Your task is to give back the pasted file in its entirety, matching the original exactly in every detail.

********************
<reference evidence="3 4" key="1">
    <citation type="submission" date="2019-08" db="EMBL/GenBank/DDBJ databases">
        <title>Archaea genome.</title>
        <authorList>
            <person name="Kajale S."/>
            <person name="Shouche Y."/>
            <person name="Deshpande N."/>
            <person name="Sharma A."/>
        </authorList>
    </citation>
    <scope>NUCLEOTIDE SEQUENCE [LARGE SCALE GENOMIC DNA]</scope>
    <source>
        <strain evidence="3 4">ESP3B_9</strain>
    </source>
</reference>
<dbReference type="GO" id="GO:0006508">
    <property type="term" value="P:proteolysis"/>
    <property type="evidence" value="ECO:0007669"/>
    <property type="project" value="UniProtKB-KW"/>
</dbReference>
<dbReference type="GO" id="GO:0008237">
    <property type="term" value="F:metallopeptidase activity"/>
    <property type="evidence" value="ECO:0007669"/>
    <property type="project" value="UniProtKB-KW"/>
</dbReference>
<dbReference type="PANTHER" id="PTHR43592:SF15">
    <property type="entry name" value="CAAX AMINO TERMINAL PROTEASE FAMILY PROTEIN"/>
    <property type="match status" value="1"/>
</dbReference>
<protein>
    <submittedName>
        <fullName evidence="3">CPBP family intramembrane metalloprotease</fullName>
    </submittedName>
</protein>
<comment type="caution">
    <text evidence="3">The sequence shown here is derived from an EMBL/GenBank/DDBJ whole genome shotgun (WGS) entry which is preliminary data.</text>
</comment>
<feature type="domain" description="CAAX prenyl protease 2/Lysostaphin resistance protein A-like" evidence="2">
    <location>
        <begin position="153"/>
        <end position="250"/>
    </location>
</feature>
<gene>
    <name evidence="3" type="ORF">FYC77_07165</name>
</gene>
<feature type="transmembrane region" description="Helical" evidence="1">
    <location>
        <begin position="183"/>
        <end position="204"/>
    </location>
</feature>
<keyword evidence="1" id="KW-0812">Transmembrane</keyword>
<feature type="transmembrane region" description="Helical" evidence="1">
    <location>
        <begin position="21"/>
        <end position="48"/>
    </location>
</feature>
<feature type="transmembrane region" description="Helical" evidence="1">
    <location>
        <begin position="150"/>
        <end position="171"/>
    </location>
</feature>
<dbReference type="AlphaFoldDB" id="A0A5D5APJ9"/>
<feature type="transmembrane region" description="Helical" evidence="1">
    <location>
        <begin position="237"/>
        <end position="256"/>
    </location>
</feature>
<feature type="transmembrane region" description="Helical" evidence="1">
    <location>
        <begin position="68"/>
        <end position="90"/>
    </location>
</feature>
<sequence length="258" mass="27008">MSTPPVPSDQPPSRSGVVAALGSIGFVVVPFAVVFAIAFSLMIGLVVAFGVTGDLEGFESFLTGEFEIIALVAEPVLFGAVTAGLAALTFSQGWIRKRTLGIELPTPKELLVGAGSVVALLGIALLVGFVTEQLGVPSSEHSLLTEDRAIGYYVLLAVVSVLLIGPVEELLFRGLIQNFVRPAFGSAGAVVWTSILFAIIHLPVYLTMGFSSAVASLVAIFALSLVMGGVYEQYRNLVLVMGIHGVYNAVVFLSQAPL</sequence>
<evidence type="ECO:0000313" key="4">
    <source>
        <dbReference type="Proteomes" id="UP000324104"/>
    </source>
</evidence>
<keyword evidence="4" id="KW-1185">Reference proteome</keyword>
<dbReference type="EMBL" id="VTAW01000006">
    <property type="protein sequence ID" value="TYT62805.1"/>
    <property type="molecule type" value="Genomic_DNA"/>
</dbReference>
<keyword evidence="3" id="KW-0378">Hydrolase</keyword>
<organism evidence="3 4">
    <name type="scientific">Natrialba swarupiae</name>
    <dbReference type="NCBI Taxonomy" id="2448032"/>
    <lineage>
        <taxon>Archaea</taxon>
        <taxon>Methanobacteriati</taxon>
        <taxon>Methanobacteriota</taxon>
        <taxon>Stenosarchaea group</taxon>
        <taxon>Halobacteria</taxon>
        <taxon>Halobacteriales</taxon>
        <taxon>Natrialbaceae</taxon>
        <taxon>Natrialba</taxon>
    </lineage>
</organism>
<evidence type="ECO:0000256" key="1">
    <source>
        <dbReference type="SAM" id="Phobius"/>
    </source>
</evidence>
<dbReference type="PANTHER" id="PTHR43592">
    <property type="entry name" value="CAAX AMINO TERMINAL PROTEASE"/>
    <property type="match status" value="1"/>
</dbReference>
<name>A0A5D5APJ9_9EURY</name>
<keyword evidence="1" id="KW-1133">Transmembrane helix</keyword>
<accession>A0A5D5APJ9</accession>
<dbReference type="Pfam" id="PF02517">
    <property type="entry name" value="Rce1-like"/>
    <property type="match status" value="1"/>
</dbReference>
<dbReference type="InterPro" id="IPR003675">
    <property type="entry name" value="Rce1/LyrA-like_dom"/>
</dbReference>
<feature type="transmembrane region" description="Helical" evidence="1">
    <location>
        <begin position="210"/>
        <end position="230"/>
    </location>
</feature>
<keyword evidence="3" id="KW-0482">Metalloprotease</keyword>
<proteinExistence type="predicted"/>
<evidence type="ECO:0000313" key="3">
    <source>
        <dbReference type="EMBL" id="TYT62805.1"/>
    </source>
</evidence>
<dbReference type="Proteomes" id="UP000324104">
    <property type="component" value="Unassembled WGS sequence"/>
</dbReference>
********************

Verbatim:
<reference evidence="3 4" key="1">
    <citation type="submission" date="2019-08" db="EMBL/GenBank/DDBJ databases">
        <title>Archaea genome.</title>
        <authorList>
            <person name="Kajale S."/>
            <person name="Shouche Y."/>
            <person name="Deshpande N."/>
            <person name="Sharma A."/>
        </authorList>
    </citation>
    <scope>NUCLEOTIDE SEQUENCE [LARGE SCALE GENOMIC DNA]</scope>
    <source>
        <strain evidence="3 4">ESP3B_9</strain>
    </source>
</reference>
<dbReference type="GO" id="GO:0006508">
    <property type="term" value="P:proteolysis"/>
    <property type="evidence" value="ECO:0007669"/>
    <property type="project" value="UniProtKB-KW"/>
</dbReference>
<dbReference type="GO" id="GO:0008237">
    <property type="term" value="F:metallopeptidase activity"/>
    <property type="evidence" value="ECO:0007669"/>
    <property type="project" value="UniProtKB-KW"/>
</dbReference>
<dbReference type="PANTHER" id="PTHR43592:SF15">
    <property type="entry name" value="CAAX AMINO TERMINAL PROTEASE FAMILY PROTEIN"/>
    <property type="match status" value="1"/>
</dbReference>
<protein>
    <submittedName>
        <fullName evidence="3">CPBP family intramembrane metalloprotease</fullName>
    </submittedName>
</protein>
<comment type="caution">
    <text evidence="3">The sequence shown here is derived from an EMBL/GenBank/DDBJ whole genome shotgun (WGS) entry which is preliminary data.</text>
</comment>
<feature type="domain" description="CAAX prenyl protease 2/Lysostaphin resistance protein A-like" evidence="2">
    <location>
        <begin position="153"/>
        <end position="250"/>
    </location>
</feature>
<gene>
    <name evidence="3" type="ORF">FYC77_07165</name>
</gene>
<feature type="transmembrane region" description="Helical" evidence="1">
    <location>
        <begin position="183"/>
        <end position="204"/>
    </location>
</feature>
<keyword evidence="1" id="KW-0812">Transmembrane</keyword>
<feature type="transmembrane region" description="Helical" evidence="1">
    <location>
        <begin position="21"/>
        <end position="48"/>
    </location>
</feature>
<feature type="transmembrane region" description="Helical" evidence="1">
    <location>
        <begin position="150"/>
        <end position="171"/>
    </location>
</feature>
<dbReference type="AlphaFoldDB" id="A0A5D5APJ9"/>
<feature type="transmembrane region" description="Helical" evidence="1">
    <location>
        <begin position="237"/>
        <end position="256"/>
    </location>
</feature>
<feature type="transmembrane region" description="Helical" evidence="1">
    <location>
        <begin position="68"/>
        <end position="90"/>
    </location>
</feature>
<sequence length="258" mass="27008">MSTPPVPSDQPPSRSGVVAALGSIGFVVVPFAVVFAIAFSLMIGLVVAFGVTGDLEGFESFLTGEFEIIALVAEPVLFGAVTAGLAALTFSQGWIRKRTLGIELPTPKELLVGAGSVVALLGIALLVGFVTEQLGVPSSEHSLLTEDRAIGYYVLLAVVSVLLIGPVEELLFRGLIQNFVRPAFGSAGAVVWTSILFAIIHLPVYLTMGFSSAVASLVAIFALSLVMGGVYEQYRNLVLVMGIHGVYNAVVFLSQAPL</sequence>
<evidence type="ECO:0000313" key="4">
    <source>
        <dbReference type="Proteomes" id="UP000324104"/>
    </source>
</evidence>
<keyword evidence="4" id="KW-1185">Reference proteome</keyword>
<dbReference type="EMBL" id="VTAW01000006">
    <property type="protein sequence ID" value="TYT62805.1"/>
    <property type="molecule type" value="Genomic_DNA"/>
</dbReference>
<keyword evidence="3" id="KW-0378">Hydrolase</keyword>
<organism evidence="3 4">
    <name type="scientific">Natrialba swarupiae</name>
    <dbReference type="NCBI Taxonomy" id="2448032"/>
    <lineage>
        <taxon>Archaea</taxon>
        <taxon>Methanobacteriati</taxon>
        <taxon>Methanobacteriota</taxon>
        <taxon>Stenosarchaea group</taxon>
        <taxon>Halobacteria</taxon>
        <taxon>Halobacteriales</taxon>
        <taxon>Natrialbaceae</taxon>
        <taxon>Natrialba</taxon>
    </lineage>
</organism>
<evidence type="ECO:0000256" key="1">
    <source>
        <dbReference type="SAM" id="Phobius"/>
    </source>
</evidence>
<dbReference type="PANTHER" id="PTHR43592">
    <property type="entry name" value="CAAX AMINO TERMINAL PROTEASE"/>
    <property type="match status" value="1"/>
</dbReference>
<name>A0A5D5APJ9_9EURY</name>
<keyword evidence="1" id="KW-1133">Transmembrane helix</keyword>
<accession>A0A5D5APJ9</accession>
<dbReference type="Pfam" id="PF02517">
    <property type="entry name" value="Rce1-like"/>
    <property type="match status" value="1"/>
</dbReference>
<dbReference type="InterPro" id="IPR003675">
    <property type="entry name" value="Rce1/LyrA-like_dom"/>
</dbReference>
<feature type="transmembrane region" description="Helical" evidence="1">
    <location>
        <begin position="210"/>
        <end position="230"/>
    </location>
</feature>
<keyword evidence="3" id="KW-0482">Metalloprotease</keyword>
<proteinExistence type="predicted"/>
<evidence type="ECO:0000313" key="3">
    <source>
        <dbReference type="EMBL" id="TYT62805.1"/>
    </source>
</evidence>
<dbReference type="Proteomes" id="UP000324104">
    <property type="component" value="Unassembled WGS sequence"/>
</dbReference>